20 Dec The ADA and Job Transfers
Written by: Don Benson, Esq.
On December 7, 2016, the Eleventh Circuit Court of Appeals found that a Hospital did not violate the Americans With Disabilities Act when it refused to allow a disabled employee to transfer to another, open position when the Hospital had better qualified candidates. EEOC v. St. Joseph’s Hospital, Inc.
The ADA protected employee had to compete with other qualified candidates. The ADA’s duty to reasonably accommodate her request to transfer meant that an employer must allow a disabled person to compete equally with the rest of the workers for a vacant position. The ADA does not require reassignment without competition for, or preferential treatment of, the disabled.
A nurse at the hospital developed stenosis and hip problems that required the use of a cane. Because she worked in the psychiatric section of the hospital, she was no longer qualified for her job because there was no safe way for her to perform her duties with a cane that could be used as a weapon by patients.
However, the story did not end there because she requested reassignment to three open positions at the Hospital. Even if she was not qualified for her prior job because of the cane, she was qualified for the open jobs and she maintained that the ADA requires a reasonable accommodation of her disability in the form a transfer to one of the open jobs.
Reassignment of a disabled individual to another open position may be a reasonable accommodation, but it will not always be a reasonable accommodation in every circumstance.
Employers are only required to provide alternative employment opportunities reasonably available under the employer’s existing policies. Reassignment is not normally required as a reasonable accommodation under the ADA if reassignment violates work rules such as seniority systems or governing civil service rules, for example.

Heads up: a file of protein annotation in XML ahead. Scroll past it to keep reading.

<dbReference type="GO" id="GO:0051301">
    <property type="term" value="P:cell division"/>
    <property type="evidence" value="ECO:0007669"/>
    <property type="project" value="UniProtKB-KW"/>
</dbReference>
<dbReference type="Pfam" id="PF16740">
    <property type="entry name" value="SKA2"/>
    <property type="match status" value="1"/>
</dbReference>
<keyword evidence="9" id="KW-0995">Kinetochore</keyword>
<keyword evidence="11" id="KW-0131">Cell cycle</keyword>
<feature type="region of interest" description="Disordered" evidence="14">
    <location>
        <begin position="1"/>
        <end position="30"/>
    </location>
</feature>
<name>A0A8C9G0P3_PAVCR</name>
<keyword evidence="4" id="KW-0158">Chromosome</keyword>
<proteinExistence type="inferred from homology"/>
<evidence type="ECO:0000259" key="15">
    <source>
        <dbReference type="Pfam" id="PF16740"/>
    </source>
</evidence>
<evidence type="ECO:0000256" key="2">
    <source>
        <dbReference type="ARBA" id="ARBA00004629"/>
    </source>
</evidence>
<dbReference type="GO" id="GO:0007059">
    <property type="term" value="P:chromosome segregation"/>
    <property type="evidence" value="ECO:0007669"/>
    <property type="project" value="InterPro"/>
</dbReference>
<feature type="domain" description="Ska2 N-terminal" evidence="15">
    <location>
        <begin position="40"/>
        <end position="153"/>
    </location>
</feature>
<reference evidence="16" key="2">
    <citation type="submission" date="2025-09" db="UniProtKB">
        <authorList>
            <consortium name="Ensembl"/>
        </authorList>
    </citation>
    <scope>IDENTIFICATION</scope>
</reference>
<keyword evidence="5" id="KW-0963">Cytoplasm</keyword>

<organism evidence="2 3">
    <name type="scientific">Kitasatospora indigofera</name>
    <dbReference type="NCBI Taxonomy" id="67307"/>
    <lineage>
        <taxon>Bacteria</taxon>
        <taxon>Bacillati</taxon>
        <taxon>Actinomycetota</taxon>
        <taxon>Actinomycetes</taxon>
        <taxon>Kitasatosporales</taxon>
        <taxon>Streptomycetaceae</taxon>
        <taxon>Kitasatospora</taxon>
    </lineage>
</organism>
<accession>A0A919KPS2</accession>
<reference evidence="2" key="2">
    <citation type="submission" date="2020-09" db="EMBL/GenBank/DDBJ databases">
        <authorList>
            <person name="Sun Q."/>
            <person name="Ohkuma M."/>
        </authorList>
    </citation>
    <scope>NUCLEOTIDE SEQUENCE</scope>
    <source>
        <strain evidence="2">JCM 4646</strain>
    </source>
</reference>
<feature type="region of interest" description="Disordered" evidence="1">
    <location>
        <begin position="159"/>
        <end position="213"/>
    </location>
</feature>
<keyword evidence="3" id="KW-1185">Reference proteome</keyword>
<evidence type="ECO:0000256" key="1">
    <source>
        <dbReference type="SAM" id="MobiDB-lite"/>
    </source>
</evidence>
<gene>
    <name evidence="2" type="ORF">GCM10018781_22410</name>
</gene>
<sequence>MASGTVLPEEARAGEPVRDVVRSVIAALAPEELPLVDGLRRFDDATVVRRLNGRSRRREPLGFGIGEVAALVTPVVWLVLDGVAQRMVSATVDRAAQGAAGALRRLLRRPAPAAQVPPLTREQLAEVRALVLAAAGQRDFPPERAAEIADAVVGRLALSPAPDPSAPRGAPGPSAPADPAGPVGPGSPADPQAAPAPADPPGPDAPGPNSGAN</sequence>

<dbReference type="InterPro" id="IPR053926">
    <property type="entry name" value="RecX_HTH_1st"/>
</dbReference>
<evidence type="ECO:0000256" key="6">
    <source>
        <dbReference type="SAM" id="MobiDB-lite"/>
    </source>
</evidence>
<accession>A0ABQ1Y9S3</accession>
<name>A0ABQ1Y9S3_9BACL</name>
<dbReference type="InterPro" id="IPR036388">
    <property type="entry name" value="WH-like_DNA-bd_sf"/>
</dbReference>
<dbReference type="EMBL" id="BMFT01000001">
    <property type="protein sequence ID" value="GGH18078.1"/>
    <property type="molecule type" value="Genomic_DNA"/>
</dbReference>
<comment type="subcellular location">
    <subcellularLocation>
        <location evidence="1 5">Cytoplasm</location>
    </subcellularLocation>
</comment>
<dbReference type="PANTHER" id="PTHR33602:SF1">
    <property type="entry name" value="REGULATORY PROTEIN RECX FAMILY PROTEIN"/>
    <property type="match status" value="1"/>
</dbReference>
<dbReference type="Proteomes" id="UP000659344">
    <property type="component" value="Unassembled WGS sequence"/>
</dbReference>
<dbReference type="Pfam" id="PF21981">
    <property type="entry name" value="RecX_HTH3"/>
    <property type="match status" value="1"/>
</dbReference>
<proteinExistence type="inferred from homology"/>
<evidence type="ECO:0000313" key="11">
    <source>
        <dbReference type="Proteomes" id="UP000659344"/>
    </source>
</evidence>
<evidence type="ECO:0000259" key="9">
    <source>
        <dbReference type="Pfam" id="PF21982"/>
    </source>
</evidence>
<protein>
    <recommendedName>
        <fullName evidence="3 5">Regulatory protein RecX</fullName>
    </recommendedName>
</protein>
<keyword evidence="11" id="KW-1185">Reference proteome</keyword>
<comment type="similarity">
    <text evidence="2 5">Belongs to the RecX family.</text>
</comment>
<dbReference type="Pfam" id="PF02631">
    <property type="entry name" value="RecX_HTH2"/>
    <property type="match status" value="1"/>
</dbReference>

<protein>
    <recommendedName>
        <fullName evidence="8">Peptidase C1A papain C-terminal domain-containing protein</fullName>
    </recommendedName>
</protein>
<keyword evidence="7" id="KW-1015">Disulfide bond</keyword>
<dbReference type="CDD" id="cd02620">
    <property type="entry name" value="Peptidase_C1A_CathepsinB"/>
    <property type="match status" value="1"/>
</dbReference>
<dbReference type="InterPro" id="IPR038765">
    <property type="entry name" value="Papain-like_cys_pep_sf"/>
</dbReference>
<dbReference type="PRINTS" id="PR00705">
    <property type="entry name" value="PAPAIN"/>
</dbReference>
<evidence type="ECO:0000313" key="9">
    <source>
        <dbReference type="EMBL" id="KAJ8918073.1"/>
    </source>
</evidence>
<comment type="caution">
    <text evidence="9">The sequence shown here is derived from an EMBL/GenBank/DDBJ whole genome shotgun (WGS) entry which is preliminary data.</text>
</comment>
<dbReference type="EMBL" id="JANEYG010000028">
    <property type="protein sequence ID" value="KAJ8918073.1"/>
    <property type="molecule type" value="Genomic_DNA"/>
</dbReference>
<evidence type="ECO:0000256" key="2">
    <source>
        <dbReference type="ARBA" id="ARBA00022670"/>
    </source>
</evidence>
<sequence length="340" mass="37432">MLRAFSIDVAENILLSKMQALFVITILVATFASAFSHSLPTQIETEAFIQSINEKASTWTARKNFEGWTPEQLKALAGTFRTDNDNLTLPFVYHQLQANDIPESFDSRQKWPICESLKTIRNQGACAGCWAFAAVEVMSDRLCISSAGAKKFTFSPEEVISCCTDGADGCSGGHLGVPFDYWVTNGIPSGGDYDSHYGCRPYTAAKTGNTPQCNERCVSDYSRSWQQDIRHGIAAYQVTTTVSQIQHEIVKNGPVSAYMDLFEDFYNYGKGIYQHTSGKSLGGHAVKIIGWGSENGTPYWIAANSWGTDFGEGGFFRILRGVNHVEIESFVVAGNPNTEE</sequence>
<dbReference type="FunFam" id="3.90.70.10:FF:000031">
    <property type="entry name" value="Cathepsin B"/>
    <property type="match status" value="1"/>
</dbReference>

This case involved a policy that open transfers would only go to the best-qualified applicant. The Court found that, “Passing over the best-qualified job applicants… is not a reasonable way to promote efficiency or good performance. In the case of hospitals, which is this case, the well-being and even the lives of patients can depend on having the best-qualified personnel.”
There is a two-step analysis under the ADA applied where the Employer rejects a request for reassignment to an open position based on a job rule. First, the employee must show that the accommodation is a type that is reasonable in the run of cases. Second, the burden then shifts to the employer to show that granting the accommodation would impose an undue hardship under the particular circumstances. [If the employee cannot carry his/her burden on the first step, the employee can still win by offering proof that an exception to the rule is warranted by special circumstances under the particular facts of the case.]
Although there is a split in the Circuits on this issue, employers in the Eleventh Circuit [ Fl., Ga., Al.] might gain protection against claims for ADA reasonable accommodation by adopting an express policy that transfers to open positions will only be provided to the best qualified applicant, and/or granted only after the employee has been in his/her prior job for a specific length of time, etc. Although every specific situation needs to be examined for whether an exception to the rule is required as an ADA reasonable accommodation, such rules are worth adopting to promote efficiencies, quality of services, etc. and guiding the analysis of what reasonable accommodation may be required under the ADA.